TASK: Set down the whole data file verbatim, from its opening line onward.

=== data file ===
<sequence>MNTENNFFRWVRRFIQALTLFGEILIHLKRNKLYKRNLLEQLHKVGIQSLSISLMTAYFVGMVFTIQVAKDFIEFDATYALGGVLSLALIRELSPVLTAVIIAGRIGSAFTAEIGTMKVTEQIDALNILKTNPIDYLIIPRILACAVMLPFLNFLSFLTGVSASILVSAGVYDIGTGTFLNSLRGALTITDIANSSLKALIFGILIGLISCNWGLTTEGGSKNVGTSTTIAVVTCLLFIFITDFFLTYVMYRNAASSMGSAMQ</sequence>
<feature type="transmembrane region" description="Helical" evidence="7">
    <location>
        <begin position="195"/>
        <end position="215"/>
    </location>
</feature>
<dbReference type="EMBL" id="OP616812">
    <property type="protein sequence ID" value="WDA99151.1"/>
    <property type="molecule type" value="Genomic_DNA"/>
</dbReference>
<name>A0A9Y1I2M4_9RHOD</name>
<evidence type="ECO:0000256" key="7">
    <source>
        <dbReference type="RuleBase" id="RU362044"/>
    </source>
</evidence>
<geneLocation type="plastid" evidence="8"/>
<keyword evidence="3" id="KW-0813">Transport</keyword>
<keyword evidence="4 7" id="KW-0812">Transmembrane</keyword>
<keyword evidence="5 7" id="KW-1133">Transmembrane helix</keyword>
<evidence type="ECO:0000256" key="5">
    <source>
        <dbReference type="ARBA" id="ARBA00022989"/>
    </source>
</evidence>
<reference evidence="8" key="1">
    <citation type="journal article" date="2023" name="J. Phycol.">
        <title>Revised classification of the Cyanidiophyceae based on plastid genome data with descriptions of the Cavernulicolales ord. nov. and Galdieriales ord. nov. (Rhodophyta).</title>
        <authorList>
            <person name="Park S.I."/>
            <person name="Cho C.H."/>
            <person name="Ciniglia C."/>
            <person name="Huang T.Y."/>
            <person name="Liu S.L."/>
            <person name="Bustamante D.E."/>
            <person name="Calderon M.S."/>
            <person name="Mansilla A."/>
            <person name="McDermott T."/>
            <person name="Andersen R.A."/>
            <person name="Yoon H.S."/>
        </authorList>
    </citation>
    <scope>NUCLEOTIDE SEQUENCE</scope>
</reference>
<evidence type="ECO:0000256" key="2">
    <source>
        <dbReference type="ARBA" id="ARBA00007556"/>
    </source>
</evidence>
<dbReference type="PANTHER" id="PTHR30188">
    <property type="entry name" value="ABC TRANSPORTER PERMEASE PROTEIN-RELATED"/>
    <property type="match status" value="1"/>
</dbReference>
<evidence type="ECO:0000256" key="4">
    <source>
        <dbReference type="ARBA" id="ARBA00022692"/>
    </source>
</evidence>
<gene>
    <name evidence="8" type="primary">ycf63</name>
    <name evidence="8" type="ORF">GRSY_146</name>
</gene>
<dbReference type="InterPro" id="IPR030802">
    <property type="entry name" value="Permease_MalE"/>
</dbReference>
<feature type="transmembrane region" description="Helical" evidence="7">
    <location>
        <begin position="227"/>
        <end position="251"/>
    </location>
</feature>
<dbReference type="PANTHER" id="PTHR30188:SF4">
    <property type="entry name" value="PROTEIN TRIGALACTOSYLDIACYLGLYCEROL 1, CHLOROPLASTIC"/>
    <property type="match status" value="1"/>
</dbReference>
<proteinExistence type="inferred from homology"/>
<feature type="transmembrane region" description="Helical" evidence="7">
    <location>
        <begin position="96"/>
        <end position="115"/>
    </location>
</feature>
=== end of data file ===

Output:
<sequence>MNTENNFFRWVRRFIQALTLFGEILIHLKRNKLYKRNLLEQLHKVGIQSLSISLMTAYFVGMVFTIQVAKDFIEFDATYALGGVLSLALIRELSPVLTAVIIAGRIGSAFTAEIGTMKVTEQIDALNILKTNPIDYLIIPRILACAVMLPFLNFLSFLTGVSASILVSAGVYDIGTGTFLNSLRGALTITDIANSSLKALIFGILIGLISCNWGLTTEGGSKNVGTSTTIAVVTCLLFIFITDFFLTYVMYRNAASSMGSAMQ</sequence>
<feature type="transmembrane region" description="Helical" evidence="7">
    <location>
        <begin position="195"/>
        <end position="215"/>
    </location>
</feature>
<dbReference type="EMBL" id="OP616812">
    <property type="protein sequence ID" value="WDA99151.1"/>
    <property type="molecule type" value="Genomic_DNA"/>
</dbReference>
<name>A0A9Y1I2M4_9RHOD</name>
<evidence type="ECO:0000256" key="7">
    <source>
        <dbReference type="RuleBase" id="RU362044"/>
    </source>
</evidence>
<geneLocation type="plastid" evidence="8"/>
<keyword evidence="3" id="KW-0813">Transport</keyword>
<keyword evidence="4 7" id="KW-0812">Transmembrane</keyword>
<keyword evidence="5 7" id="KW-1133">Transmembrane helix</keyword>
<evidence type="ECO:0000256" key="5">
    <source>
        <dbReference type="ARBA" id="ARBA00022989"/>
    </source>
</evidence>
<reference evidence="8" key="1">
    <citation type="journal article" date="2023" name="J. Phycol.">
        <title>Revised classification of the Cyanidiophyceae based on plastid genome data with descriptions of the Cavernulicolales ord. nov. and Galdieriales ord. nov. (Rhodophyta).</title>
        <authorList>
            <person name="Park S.I."/>
            <person name="Cho C.H."/>
            <person name="Ciniglia C."/>
            <person name="Huang T.Y."/>
            <person name="Liu S.L."/>
            <person name="Bustamante D.E."/>
            <person name="Calderon M.S."/>
            <person name="Mansilla A."/>
            <person name="McDermott T."/>
            <person name="Andersen R.A."/>
            <person name="Yoon H.S."/>
        </authorList>
    </citation>
    <scope>NUCLEOTIDE SEQUENCE</scope>
</reference>
<evidence type="ECO:0000256" key="2">
    <source>
        <dbReference type="ARBA" id="ARBA00007556"/>
    </source>
</evidence>
<dbReference type="PANTHER" id="PTHR30188">
    <property type="entry name" value="ABC TRANSPORTER PERMEASE PROTEIN-RELATED"/>
    <property type="match status" value="1"/>
</dbReference>
<evidence type="ECO:0000256" key="4">
    <source>
        <dbReference type="ARBA" id="ARBA00022692"/>
    </source>
</evidence>
<gene>
    <name evidence="8" type="primary">ycf63</name>
    <name evidence="8" type="ORF">GRSY_146</name>
</gene>
<dbReference type="InterPro" id="IPR030802">
    <property type="entry name" value="Permease_MalE"/>
</dbReference>
<feature type="transmembrane region" description="Helical" evidence="7">
    <location>
        <begin position="227"/>
        <end position="251"/>
    </location>
</feature>
<dbReference type="PANTHER" id="PTHR30188:SF4">
    <property type="entry name" value="PROTEIN TRIGALACTOSYLDIACYLGLYCEROL 1, CHLOROPLASTIC"/>
    <property type="match status" value="1"/>
</dbReference>
<proteinExistence type="inferred from homology"/>
<feature type="transmembrane region" description="Helical" evidence="7">
    <location>
        <begin position="96"/>
        <end position="115"/>
    </location>
</feature>